Handle adversarial bots

Say you're dealing with adversarial bots or you have specific transactional endpoints you need to protect. For example, credential stuffing bots are attacking your login page. To stop attacks like this and combat the most sophisticated bots, turn to Bot Manager Premier, which you can add on to App & API Protector, or purchase alone.

1. Define resource to protect

To set up Bot Manager Premier, start by defining the transactional pages you want to protect, like your login and signup pages, for example. You define each as an API resource. Read how (login required).

2. Set expected traffic

Let Bot Manager know what client types make requests. When you do so, set an action for clients that you don't expect and make special allowances for those you do, like your own mobile app, for example. Use our special mobile SDK to protect your mobile requests.

3. Set your response strategy

You need information to craft an effective response to bots. The best way to get it, is to implement Bot Manager in monitor mode and see what kind of traffic you're dealing with. Based on what you observe you can eventually set different actions to handle specific bots you see. Some common and effective approaches:

  • For Akamai-categorized bots, use the monitor or allow action for categories that are most relevant to your business and deny the rest.

  • For the custom bot categories you have defined, apply the most relevant action depending on whether you want to allow or block the traffic.

  • For transparent and active detection, consider setting a conditional action that works best for the resources you want to protect and apply that conditional action to all the enabled detection methods. More on conditional actions (login required).

  • For behavioral detection (Premier only), use bot score to set up the most flexible and accurate response strategy on transactional pages like login.

Bot score

Bot score is an algorithmic measure from 0 to 100 which indicates the probability that a requestor is a bot. A score of zero is a human and 100 is a bot. You use the scores in between to set a varied response strategy based on how strict you want to be for different score ranges. The higher the score, the stronger a response action you can apply, like Deny.

Bot score lets you act on suspected vs confirmed bots differently. Based on your preferred approach and appetite for risk, you set response thresholds by score. For example, if you just want to keep any possible bots out and don't care if you block a lot of humans, you can set drastic actions like deny, even for requests that have a lower bot score. Or you may feel the opposite, and never want to block your potentially human visitors. In this case you could deny only requestors with bot scores of 90 to 100.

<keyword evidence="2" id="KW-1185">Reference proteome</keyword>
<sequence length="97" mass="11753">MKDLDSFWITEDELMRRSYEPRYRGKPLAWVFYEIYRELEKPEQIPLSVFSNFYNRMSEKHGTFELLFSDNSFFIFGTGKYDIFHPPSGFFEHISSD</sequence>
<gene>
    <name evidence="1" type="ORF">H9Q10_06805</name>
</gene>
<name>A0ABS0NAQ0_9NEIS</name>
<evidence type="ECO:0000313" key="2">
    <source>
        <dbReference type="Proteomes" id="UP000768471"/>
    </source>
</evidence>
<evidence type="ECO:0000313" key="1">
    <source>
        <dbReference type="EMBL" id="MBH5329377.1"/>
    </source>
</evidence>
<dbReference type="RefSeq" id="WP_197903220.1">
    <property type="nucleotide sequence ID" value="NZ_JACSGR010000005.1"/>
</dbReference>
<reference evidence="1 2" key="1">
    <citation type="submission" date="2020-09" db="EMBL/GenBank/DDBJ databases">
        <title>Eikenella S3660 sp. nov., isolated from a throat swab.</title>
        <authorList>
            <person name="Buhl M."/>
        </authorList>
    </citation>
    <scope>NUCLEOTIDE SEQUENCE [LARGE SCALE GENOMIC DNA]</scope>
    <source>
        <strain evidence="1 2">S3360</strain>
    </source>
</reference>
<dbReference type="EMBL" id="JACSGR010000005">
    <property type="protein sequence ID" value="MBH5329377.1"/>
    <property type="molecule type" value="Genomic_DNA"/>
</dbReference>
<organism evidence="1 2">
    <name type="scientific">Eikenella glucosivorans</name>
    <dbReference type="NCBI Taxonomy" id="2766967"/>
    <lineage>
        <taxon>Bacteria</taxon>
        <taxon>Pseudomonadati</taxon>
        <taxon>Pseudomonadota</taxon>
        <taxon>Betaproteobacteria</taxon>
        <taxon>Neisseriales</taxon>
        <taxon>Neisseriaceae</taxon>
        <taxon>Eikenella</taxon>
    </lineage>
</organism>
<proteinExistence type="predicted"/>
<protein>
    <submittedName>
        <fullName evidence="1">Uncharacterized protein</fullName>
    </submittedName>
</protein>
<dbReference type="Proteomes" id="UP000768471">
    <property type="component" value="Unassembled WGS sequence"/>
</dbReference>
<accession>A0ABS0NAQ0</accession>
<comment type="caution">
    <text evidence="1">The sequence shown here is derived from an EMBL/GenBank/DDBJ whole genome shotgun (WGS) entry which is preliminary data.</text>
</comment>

After you set thresholds, you craft your response strategy using three response segments:

  • Cautious Response includes requests least likely to be bots, which you should monitor

  • Strict Response is a mix of bot and human traffic, which you may want to test with a challenge action to let only humans through

  • Aggressive Response contains the highest bot scores, which you may mitigate with a strong action like Deny.

    Bot score response thresholds

4. Monitor bot activity

After you set protections, use reporting to track their effectiveness. Start with actions set to monitor and alert for a few weeks. You want to understand what portion of all requests come from bots. What type of bots are they? Is Bot Manager detecting them properly? If so, what’s the operator’s goal, and how does each bot operate?

Bot Manager offers an assortment of reports to help you understand your specific issues, and see how well your settings are working. Use this data to tune your settings, and make sure you’re not blocking legitimate users by mistake.

Among many other views, you can:

  • See an overview of bot vs. human traffic
    Bot spike

  • See what pages on your site bots are targeting. They may skip fluff like images and style sheets, which human requests include. Instead, bots may go directly to a transactional page, like search.

  • Drill down to investigate a specific bot. For example, see if it‚Äôs attacking only you or others in your industry.

    View of requests on your site, industry, and all industries

    Even see how others handled the same bot.

    Actions Applied

  • View the effect of your protections. For example, with a protected resource in monitor mode you see both bots and humans submitting failed login requests:

    Chart showing reported failures

    After you set action to deny, bots are cut out and only human tries get through:

    Chart showing failed human requests

5. Tune your bot response

As you monitor bot traffic, tweak your bot management settings to minimize undetected bots and humans mistakenly classified as bots(login required). When you're confident that detections are working the way you want, change monitor actions to those that mitigate requests, like deny, tarpit, or challenge.